‘One In, Two Out’: Trump’s Executive Order on New Regulations

Some years ago, Sen. Mark Warner (D-VA) proposed a way to slow the growth of new regulations: one in, one out. If an agency wants to issue a new regulation, fine. But it has to offset that burden by getting rid of an equivalent dollar amount of existing regulations. With agencies issuing more than 3,000 new regulations every year, there is merit to the idea. President Trump is taking Sen. Warner’s idea one step further with an executive order requiring a one-in, two-out policy, as he promised during his campaign.

The order doesn’t specify that the two eliminated rules have to have an equal economic impact as the incoming rule. But it does require that agencies do not increase their net regulatory burdens this year, which will hopefully accomplish the same goal.

Additionally, with some exceptions, agencies will not be allowed to issue new rules that have not first appeared in the Unified Agenda, a twice-yearly document in which all rulemaking agencies list rules they intend to implement in the future.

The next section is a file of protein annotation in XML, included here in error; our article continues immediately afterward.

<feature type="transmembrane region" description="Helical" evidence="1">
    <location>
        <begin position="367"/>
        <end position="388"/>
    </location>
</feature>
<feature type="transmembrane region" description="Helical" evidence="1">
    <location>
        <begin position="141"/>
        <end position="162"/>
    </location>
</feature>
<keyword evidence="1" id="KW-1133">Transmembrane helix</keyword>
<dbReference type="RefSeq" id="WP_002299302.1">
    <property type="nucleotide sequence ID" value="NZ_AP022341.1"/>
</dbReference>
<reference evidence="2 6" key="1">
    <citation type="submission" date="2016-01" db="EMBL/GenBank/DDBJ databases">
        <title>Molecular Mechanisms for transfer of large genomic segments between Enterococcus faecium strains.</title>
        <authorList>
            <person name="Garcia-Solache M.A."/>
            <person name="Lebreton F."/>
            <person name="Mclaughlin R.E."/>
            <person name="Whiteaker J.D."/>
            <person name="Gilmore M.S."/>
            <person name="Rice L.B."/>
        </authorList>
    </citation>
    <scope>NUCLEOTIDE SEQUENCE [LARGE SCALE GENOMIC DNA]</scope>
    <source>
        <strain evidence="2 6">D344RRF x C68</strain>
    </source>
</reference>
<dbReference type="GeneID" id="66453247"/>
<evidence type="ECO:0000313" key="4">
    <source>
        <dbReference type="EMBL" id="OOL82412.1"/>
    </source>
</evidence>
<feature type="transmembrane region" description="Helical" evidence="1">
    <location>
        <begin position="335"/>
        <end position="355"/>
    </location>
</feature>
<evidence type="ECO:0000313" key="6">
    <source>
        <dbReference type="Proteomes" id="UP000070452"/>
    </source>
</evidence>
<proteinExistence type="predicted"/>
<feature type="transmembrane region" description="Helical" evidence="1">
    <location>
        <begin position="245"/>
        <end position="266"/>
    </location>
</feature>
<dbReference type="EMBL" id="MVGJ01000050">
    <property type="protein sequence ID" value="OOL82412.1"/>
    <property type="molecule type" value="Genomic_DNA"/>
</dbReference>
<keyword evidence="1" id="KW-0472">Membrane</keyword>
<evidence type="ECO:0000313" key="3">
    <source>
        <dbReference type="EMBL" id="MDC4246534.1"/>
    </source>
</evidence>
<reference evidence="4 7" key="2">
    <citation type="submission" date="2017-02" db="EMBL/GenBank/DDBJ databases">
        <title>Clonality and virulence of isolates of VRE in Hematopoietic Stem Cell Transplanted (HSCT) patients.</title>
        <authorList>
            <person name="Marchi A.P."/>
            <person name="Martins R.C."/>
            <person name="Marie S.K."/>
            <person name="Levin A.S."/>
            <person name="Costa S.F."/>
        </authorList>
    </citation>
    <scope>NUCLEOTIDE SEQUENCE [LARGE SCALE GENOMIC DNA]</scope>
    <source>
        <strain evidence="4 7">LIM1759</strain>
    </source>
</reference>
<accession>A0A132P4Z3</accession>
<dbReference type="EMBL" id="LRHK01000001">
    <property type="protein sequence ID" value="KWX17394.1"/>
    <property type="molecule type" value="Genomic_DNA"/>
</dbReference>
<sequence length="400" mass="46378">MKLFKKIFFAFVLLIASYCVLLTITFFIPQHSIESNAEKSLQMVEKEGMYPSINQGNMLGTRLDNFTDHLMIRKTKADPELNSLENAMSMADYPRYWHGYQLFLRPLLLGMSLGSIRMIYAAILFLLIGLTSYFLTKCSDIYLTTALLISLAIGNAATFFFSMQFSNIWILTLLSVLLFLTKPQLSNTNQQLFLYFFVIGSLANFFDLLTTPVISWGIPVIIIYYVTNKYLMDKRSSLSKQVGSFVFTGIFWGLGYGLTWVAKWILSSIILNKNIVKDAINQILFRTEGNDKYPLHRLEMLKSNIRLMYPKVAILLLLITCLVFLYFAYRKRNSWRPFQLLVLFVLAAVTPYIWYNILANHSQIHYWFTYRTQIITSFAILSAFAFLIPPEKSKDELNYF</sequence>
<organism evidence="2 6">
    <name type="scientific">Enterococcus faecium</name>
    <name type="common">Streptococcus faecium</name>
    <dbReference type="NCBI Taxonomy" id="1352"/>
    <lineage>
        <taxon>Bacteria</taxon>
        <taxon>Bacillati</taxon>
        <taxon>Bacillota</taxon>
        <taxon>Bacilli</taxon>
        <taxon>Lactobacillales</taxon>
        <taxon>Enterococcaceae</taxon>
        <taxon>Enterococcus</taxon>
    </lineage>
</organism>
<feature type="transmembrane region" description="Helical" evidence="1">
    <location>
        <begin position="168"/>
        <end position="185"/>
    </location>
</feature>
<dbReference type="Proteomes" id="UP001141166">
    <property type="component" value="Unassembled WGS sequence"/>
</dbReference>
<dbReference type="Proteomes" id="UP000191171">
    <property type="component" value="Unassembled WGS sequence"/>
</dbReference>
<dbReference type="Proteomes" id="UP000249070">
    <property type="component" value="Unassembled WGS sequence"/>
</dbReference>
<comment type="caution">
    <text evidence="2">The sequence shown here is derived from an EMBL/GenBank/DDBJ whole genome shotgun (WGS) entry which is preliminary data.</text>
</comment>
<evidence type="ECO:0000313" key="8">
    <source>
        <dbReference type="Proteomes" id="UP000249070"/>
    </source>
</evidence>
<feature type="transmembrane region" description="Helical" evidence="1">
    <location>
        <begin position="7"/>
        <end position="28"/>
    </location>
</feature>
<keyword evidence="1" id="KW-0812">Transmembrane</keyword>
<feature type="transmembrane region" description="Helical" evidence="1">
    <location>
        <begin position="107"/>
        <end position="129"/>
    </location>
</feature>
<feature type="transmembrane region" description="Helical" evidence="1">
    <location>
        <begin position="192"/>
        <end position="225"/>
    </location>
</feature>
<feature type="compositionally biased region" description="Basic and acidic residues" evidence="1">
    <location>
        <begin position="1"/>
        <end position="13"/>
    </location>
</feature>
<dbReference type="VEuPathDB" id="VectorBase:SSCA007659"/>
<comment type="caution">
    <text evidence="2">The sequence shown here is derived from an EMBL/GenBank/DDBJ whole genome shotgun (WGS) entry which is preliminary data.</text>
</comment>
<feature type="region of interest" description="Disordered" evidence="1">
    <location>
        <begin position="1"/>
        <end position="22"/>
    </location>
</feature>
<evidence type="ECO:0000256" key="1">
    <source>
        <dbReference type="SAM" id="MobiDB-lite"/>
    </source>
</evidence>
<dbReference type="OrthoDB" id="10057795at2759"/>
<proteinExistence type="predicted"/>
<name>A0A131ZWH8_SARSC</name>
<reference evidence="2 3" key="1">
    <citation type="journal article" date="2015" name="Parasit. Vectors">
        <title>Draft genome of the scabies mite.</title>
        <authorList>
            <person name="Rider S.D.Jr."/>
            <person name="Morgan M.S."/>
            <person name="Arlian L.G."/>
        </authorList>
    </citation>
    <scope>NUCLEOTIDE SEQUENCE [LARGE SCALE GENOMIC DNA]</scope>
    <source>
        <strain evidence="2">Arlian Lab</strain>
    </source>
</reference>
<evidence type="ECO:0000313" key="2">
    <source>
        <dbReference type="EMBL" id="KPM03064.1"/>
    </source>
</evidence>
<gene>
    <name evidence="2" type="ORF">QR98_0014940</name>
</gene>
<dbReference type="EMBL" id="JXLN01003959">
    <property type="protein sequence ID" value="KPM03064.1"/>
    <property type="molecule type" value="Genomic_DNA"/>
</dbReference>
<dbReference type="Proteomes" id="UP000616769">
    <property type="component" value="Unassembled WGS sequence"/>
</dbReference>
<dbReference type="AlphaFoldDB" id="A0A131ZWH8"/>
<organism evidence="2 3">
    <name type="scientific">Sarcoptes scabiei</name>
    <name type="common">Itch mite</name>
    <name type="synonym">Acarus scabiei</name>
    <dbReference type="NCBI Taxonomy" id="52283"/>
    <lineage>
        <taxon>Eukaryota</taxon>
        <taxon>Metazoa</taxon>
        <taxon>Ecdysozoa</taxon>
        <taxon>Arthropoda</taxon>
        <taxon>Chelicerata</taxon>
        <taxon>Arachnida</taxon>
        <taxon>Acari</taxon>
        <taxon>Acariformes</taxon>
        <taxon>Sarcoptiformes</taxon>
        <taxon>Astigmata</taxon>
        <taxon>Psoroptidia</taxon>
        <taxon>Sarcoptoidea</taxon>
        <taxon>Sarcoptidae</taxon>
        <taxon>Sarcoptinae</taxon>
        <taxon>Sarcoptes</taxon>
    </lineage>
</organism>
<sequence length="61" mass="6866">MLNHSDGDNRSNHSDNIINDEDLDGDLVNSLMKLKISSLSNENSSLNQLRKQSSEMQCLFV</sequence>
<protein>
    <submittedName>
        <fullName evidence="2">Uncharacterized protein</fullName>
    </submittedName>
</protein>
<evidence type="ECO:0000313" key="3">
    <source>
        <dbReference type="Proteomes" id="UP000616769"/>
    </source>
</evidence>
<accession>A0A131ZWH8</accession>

Finally, the order lays the groundwork for an idea that CEI and others have been pushing for more than two decades: a regulatory budget. Just as the federal government is supposed to issue a spending budget every year, it should also issue a regulatory budget where each agency is only allowed to impose a certain amount of regulatory costs.

The trouble with this proposal is that cost estimates for regulations are notoriously subjective and imprecise. Different agencies use different standards for their in-house cost estimates, and often fudge the numbers in their favor. The Office of Management and Budget also reviews only a fraction of incoming rules.

Trump’s new executive order directs the White House’s Office of Management and Budget (OMB) to come up with new cost estimate standards, which hopefully will improve matters. But we cannot expect perfection. Even so, it is important for agencies to at least consider the total costs they impose on consumers, businesses, and innovators. Agencies and OMB have a lot of discretion in how they will comply with the order, and a lot of details need to be filled in. But so far, it looks like an important step in the right direction for reining in regulatory costs.

My colleague Wayne Crews has more advice for the White House on this topic in his recent Web Memo First Steps for the Trump Administration: Rein in the Regulatory State